Eda Holmes, the Centaur’s artistic director, can’t hide her enthusiasm for the upcoming production. “There’s an audience for it for sure,” she says. “The goal is to simply make it accessible to all.” She ensures me subtitles will be provided to ensure clarity for those questioning their linguistic limitations.

Different pathways, same destination

Holmes, a former ballet dancer, was born in Texas, and lived in Europe for years, working with diverse dance troupes. Montreal, with its mix of languages, was, she says, the perfect city for her to move to. She was equally compelled by the French artists she saw performing on stage.

“I love the rhythm of Quebec French, it’s very expressive for theatre,” she says. “I love the language, although I’m still trying to perfect it.” 

Dauphinais’s trajectory was quite different. She comes from a separatist Quebec family but was fascinated by English. One of her first theatre jobs was with Shakespeare in the Park. The writer of Cyclorama believes that you need to come to language primarily through love, not legislation. 

Cyclorama is a dive into the universe of collective stories, which questions how these stories are formed and last over time and what impact they have on our societies,” she wrote in a Facebook post on May 25, the day Bill 96 was adopted. 

“The adoption of Bill 96 prolongs a certain narrative in terms of language policies. It’s the one I grew up with. I understand where (this linguistic insecurity) originates, but I don’t believe that a posture of rigidity is the way to go today. I don’t think you can force a tongue down citizens’ throats with the stick approach. I think this will only create antipathy and ostracization among the English-speaking minority and some newcomers, and this law will make people want to leave.

“Why not work in the positive? Why not send other messages? Work on integration, invest more against school dropout rates, adjust teaching to the needs of students, facilitate access for marginalized communities to attend cultural places, make our language attractive by mastering it ourselves, by making it in the image of our thought; rich, diverse, broad, open, open, open…”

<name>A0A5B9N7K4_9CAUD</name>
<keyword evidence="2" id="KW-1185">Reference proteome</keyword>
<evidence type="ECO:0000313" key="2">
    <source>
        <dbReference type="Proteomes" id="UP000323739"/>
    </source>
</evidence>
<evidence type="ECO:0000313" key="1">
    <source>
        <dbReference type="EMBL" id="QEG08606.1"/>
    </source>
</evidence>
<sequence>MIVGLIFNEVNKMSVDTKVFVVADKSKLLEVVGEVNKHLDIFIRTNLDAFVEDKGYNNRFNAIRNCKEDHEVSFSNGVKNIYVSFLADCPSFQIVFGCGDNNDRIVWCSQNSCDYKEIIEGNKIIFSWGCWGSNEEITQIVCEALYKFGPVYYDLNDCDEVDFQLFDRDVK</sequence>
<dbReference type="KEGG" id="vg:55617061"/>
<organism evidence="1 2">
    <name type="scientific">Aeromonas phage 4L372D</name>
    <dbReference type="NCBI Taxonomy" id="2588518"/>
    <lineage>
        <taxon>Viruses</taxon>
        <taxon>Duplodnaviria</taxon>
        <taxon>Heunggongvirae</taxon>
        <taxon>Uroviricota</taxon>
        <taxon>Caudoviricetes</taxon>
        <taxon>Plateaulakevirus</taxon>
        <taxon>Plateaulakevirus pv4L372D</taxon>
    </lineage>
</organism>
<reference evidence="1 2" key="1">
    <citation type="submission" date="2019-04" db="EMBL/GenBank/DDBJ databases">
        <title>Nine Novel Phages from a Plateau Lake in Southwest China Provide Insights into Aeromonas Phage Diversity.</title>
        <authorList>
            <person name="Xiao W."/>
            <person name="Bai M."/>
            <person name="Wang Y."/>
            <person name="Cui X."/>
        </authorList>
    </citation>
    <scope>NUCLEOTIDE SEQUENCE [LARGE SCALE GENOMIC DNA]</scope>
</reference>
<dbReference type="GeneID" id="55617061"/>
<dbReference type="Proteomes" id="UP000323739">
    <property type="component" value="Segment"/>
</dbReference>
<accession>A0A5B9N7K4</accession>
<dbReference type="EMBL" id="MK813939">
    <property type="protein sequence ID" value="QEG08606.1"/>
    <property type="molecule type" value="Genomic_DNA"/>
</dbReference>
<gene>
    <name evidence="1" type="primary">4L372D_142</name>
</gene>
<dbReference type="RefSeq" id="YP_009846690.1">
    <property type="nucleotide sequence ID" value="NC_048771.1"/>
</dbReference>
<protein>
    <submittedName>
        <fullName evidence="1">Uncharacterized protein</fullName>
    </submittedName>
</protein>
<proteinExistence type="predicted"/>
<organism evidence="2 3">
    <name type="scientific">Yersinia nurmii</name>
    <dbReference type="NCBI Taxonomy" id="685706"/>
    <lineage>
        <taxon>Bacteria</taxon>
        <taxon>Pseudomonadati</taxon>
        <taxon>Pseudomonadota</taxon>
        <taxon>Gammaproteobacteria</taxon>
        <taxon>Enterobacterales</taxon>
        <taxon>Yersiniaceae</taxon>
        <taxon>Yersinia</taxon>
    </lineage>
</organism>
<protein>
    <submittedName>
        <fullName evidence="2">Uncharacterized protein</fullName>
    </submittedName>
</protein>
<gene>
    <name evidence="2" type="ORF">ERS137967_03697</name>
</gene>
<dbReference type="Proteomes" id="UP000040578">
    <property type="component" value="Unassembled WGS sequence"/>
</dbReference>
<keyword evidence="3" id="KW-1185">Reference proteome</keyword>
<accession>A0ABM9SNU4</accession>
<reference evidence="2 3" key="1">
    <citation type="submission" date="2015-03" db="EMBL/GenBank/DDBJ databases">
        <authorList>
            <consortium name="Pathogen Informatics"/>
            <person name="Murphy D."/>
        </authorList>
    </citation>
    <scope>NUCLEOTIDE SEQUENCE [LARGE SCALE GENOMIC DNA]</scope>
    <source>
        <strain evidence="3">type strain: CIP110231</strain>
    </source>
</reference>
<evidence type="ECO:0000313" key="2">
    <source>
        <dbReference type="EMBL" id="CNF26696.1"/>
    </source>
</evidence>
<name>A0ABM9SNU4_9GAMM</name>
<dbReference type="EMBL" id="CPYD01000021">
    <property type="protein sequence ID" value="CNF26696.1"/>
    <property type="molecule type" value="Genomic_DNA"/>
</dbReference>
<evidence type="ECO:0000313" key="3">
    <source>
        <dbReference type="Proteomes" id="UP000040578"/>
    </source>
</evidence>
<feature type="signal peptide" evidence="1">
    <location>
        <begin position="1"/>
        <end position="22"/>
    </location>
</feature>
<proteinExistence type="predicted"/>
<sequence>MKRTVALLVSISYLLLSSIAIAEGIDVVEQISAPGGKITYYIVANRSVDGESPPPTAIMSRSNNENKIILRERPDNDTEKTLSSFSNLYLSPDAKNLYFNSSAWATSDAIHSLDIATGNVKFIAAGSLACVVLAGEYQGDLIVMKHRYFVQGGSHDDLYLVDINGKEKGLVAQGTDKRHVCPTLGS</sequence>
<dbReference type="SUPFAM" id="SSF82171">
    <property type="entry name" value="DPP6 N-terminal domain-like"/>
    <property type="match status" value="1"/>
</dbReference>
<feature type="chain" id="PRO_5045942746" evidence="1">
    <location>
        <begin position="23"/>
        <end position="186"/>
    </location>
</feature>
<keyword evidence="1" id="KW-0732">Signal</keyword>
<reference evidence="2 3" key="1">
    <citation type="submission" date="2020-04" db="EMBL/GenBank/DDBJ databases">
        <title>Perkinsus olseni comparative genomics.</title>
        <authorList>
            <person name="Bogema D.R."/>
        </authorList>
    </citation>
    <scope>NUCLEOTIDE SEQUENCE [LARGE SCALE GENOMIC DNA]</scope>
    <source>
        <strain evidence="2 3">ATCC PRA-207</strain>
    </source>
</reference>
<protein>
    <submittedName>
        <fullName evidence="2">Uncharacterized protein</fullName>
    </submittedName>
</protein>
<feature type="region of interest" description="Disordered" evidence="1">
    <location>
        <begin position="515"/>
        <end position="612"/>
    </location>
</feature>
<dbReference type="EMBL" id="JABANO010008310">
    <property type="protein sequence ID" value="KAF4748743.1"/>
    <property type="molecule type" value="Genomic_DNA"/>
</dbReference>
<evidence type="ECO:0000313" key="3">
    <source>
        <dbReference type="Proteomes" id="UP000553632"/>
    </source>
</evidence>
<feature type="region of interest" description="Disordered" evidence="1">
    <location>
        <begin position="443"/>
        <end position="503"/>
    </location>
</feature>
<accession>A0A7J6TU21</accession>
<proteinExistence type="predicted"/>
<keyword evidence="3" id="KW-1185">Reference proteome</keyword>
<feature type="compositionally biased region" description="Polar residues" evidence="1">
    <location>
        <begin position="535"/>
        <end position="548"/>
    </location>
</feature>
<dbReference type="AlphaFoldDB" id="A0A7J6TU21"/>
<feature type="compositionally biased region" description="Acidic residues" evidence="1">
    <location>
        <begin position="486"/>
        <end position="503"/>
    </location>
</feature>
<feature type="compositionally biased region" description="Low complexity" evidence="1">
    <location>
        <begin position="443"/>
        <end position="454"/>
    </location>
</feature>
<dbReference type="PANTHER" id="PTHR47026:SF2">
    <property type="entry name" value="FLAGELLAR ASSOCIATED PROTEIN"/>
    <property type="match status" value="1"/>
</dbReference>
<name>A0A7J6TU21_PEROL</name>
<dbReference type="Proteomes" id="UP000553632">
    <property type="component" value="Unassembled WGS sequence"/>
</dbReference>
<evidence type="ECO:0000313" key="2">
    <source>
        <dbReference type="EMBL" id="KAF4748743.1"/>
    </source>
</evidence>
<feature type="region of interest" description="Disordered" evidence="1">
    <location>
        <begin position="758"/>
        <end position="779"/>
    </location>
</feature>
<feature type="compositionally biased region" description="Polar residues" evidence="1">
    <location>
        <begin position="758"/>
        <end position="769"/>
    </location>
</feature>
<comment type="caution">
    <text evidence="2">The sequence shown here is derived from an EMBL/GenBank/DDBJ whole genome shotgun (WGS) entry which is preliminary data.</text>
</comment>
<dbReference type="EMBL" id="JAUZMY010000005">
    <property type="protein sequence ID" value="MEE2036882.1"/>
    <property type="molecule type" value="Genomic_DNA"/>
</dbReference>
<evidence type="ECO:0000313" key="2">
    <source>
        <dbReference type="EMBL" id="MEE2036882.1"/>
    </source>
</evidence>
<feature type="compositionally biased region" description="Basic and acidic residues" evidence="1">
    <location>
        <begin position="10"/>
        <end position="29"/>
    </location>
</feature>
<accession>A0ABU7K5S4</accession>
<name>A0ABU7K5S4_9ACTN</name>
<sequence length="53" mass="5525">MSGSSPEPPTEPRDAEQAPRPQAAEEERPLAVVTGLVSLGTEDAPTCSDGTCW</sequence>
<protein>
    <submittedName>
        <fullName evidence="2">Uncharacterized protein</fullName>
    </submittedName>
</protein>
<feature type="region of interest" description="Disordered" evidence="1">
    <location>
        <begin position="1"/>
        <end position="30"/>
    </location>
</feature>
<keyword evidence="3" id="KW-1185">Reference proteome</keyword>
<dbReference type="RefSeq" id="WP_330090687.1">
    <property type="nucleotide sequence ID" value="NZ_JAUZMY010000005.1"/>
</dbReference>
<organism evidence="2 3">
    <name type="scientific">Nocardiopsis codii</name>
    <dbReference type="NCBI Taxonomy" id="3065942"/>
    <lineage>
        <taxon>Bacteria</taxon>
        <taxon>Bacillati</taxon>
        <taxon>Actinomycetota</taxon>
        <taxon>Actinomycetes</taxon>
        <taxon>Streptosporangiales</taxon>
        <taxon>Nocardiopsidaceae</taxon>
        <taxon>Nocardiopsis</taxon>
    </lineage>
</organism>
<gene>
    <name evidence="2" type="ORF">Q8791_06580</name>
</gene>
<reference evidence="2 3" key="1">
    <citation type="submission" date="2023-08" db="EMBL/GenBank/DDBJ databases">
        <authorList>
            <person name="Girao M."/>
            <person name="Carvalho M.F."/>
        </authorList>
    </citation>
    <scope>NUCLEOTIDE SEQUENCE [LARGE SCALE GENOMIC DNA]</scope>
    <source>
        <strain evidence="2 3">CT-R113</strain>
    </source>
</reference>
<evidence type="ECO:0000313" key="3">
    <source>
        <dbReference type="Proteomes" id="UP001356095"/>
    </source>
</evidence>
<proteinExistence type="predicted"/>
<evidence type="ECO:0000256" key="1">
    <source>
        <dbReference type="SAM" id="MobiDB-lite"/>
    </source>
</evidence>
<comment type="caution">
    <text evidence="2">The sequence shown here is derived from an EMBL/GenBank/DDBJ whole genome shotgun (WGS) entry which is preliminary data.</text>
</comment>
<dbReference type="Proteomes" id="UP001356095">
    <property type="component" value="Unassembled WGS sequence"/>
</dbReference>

Holmes, too, shares Dauphinais’s skepticism about overly intrusive linguistic legislation and sees some of these language debates as a little dated. 

“There’s a generational divide, for sure” she says. “The younger generation of actors all want to work in both languages. They want the complexity of multiple languages and are drawn to Montreal as a diverse city.” 

Holmes believes language legislation has its limits. “Legislation doesn’t just magically change people’s minds about a language,” she says. “You can’t just insist that people speak French. Montreal is an island of wonders! Building bridges between our communities, we learn more from communicating with each other, rather than ignoring each other.” She believes Cyclorama, which is slated to begin its run October 11, will do just that this fall and looks forward to the reactions by both French and English audiences. 

As politicians and pundits continue to push their narratives, as those concerned with the protection of French continue searching for ways to ensure its survival, many of Quebec’s francophone, allophone and anglophone artists continue moving forward in their own ways. 

Not only speaking and performing in French, but safeguarding it and celebrating it, making others fall in love with it, too. One performance, one play, one TV series, one book at a time. Culture doing what it’s always done: bringing people together.  ■

Read more weekly editorial columns by Toula Drimonis here.